The American Antiquarian Society’s online exhibition, A Woman’s Work is Never Done

http://www.americanantiquarian.org/Exhibitions/ Womanswork/intro.htm, brings together a selection of images from the Society’s collections that illustrate many facets of American women’s work, from the American Revolution through the Industrial Revolution.

Enterprising Women: 250 Years of American Business

http://www.radcliffe.harvard.edu/schlesinger-library/exhibit/enterprising-women-250-years-american-business, brings to life the stories of some 40 intriguing women who helped shape the landscape of American business.

Documents from the Women’s Liberation Movement

http://scriptorium.lib.duke.edu/wlm/, focuses on the radical origins of the women’s movement in the U.S. during the late 1960s and early 1970s. Documents scanned and transcribed from the originals held in Duke’s Special Collections Library range from theoretical writings to humorous plays to the minutes of a grassroots group.

The Chicago Women’s Liberation Union (CWLU)

http://www.cwluherstory.com/, grew out of the women’s movement, the civil rights movement, the antiwar movement and other social movements of the time. The Web site offers a look at the activities of the CWLU (1969-present) and provides memoirs and biographies of women who helped to shape the organization.

Martha Ballard’s Diary is made available online by DoHistory

http://dohistory.org/, an interactive Web site that invites you to explore the process of piecing together the lives of ordinary people in the past. The site draws on the research that went into Laurel Ulrich’s book A Midwife’s Tale (1990), and Laurie Kahn-Leavitt’s subsequent film (1997), both based upon the remarkable diary of midwife/healer Martha Ballard, who lived in Maine in the late eighteenth and early nineteenth century.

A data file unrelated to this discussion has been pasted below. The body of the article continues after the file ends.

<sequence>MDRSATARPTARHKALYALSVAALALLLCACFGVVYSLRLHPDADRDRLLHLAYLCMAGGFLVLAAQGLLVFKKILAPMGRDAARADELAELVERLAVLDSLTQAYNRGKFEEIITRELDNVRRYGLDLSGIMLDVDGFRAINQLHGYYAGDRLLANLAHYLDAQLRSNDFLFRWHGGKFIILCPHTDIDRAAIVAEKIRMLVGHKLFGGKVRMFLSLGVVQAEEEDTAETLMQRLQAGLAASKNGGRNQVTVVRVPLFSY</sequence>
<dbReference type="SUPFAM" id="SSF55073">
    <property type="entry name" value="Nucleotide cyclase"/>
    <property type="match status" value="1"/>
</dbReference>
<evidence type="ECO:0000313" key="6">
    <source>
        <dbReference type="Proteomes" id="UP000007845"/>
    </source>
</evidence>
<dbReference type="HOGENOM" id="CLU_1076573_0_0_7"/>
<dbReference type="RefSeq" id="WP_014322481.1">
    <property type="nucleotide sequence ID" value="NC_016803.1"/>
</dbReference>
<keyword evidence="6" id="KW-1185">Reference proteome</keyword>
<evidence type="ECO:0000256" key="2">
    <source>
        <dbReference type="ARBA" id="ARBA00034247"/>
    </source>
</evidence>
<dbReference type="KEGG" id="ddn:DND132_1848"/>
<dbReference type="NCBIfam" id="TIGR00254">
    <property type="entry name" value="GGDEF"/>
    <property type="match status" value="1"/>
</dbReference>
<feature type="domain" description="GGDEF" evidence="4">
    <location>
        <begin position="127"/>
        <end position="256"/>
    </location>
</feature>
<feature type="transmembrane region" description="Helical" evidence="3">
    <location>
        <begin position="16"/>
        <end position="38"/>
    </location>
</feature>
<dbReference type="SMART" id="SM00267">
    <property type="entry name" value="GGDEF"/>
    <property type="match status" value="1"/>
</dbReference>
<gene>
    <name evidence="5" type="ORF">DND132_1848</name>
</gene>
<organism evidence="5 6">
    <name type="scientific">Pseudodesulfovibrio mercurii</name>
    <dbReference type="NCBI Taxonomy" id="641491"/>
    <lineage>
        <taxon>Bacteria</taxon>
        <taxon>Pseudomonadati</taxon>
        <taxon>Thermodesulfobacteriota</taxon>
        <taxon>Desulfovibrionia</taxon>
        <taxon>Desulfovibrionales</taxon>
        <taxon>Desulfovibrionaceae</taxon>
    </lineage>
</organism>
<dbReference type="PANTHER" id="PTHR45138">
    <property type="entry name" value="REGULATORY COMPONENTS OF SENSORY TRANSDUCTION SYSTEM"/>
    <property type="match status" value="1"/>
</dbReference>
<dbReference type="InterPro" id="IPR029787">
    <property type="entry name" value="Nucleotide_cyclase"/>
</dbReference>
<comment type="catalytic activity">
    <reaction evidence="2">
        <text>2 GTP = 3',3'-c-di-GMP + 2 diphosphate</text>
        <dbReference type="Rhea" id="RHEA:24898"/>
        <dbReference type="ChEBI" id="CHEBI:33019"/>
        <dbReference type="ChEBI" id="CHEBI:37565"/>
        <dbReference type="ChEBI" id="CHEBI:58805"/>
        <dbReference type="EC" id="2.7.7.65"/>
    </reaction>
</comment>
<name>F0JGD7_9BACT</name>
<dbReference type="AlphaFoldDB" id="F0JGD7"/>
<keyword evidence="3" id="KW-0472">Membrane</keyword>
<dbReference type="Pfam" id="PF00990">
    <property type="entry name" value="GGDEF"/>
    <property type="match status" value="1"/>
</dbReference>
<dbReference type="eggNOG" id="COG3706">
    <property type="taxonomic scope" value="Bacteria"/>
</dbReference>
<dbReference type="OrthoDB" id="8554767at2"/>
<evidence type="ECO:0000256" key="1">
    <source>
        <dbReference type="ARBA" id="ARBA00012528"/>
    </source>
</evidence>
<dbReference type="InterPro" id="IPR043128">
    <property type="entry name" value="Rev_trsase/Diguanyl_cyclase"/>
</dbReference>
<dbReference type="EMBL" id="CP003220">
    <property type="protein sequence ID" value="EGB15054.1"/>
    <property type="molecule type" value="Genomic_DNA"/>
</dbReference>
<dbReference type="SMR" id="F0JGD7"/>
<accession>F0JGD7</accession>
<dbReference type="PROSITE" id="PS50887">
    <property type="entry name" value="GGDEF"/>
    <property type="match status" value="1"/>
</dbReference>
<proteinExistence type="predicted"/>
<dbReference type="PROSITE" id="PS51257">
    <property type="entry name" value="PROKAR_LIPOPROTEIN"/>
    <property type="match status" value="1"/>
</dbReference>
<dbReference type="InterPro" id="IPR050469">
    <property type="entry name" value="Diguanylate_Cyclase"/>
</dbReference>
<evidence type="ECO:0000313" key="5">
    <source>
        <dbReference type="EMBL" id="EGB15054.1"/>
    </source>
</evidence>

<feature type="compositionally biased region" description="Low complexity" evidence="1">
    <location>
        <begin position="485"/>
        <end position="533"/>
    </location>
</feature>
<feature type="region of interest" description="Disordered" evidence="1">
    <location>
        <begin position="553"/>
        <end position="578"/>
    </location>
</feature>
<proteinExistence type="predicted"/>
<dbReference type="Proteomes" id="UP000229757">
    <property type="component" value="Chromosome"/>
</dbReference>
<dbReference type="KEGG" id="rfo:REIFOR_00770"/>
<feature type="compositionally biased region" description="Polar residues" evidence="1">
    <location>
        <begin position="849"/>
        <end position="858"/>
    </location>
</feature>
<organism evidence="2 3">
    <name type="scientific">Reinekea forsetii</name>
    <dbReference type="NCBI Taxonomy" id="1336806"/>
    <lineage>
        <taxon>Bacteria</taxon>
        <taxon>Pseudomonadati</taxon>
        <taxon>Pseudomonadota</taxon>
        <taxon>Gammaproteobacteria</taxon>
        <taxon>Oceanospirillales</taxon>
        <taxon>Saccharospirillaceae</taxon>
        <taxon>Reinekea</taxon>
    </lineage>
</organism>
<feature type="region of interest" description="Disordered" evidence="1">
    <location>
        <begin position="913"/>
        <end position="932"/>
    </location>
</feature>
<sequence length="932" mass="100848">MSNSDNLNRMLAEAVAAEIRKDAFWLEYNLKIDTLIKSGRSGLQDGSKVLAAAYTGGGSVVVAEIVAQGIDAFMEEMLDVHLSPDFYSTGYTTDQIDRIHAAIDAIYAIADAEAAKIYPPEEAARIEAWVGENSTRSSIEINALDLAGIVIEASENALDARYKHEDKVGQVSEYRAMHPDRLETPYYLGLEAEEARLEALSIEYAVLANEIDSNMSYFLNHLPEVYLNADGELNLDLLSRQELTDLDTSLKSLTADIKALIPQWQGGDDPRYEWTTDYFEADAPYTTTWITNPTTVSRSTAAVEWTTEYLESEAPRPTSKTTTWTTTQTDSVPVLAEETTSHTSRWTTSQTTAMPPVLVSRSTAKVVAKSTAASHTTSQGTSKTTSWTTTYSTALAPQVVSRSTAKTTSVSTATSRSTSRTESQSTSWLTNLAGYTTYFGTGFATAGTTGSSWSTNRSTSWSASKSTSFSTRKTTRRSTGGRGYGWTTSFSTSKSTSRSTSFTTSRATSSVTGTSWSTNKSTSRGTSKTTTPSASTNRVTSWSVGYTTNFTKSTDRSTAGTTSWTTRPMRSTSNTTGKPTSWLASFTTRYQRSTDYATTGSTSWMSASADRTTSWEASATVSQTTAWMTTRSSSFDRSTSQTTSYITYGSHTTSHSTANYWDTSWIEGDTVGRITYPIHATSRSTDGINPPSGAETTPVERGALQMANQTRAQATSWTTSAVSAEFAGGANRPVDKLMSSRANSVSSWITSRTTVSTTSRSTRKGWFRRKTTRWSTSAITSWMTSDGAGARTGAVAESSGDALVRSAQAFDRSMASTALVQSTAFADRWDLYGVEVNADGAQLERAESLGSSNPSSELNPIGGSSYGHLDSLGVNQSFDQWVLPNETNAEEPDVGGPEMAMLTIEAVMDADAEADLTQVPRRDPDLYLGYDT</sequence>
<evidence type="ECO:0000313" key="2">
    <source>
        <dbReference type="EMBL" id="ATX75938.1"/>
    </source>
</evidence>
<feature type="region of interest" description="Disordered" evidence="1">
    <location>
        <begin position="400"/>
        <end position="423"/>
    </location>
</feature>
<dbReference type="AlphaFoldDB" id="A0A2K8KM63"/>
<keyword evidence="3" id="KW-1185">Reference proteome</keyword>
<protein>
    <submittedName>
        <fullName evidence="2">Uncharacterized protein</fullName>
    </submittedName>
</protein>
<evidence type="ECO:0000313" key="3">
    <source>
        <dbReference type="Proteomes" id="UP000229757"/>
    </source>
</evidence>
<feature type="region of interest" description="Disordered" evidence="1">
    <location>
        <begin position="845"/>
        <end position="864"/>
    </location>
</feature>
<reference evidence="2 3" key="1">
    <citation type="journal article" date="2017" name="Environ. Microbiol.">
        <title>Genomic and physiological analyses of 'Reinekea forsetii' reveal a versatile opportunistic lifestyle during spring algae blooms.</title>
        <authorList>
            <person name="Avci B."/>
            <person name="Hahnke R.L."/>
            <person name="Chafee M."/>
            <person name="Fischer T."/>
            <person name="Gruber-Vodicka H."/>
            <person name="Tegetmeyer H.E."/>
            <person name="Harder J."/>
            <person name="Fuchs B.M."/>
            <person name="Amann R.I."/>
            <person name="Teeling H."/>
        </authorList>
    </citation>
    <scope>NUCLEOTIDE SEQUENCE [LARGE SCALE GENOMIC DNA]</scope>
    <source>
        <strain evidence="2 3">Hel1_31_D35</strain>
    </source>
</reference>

The Emma Goldman Papers

http://sunsite.berkeley.edu/Goldman/, at the University of California, Berkeley, provides a summary of the activities of Emma Goldman (1869—1940), an influential anarchist who advocated free speech, birth control, women’s equality and independence, union organization, and the eight-hour work day. The site includes selected documents and photographs, a curriculum for middle and high school students, and links to other Web resources.

The Triangle Factory Fire

http://www.ilr.cornell.edu/trianglefire/, provides a selection of primary source documents, and useful context, on the fire at the Triangle Waist Company in New York City in 1911, which claimed the lives of 146 young immigrant workers, mostly female.

Teaching With Documents Lesson Plan: Woman Suffrage and the 19th Amendment

http://www.archives.gov/education/lessons/woman-suffrage/activities.html, is part of the National Archives and Records Administration’s Digital Classroom collection. The site offers several primary sources, classroom activities, and correlation with history standards.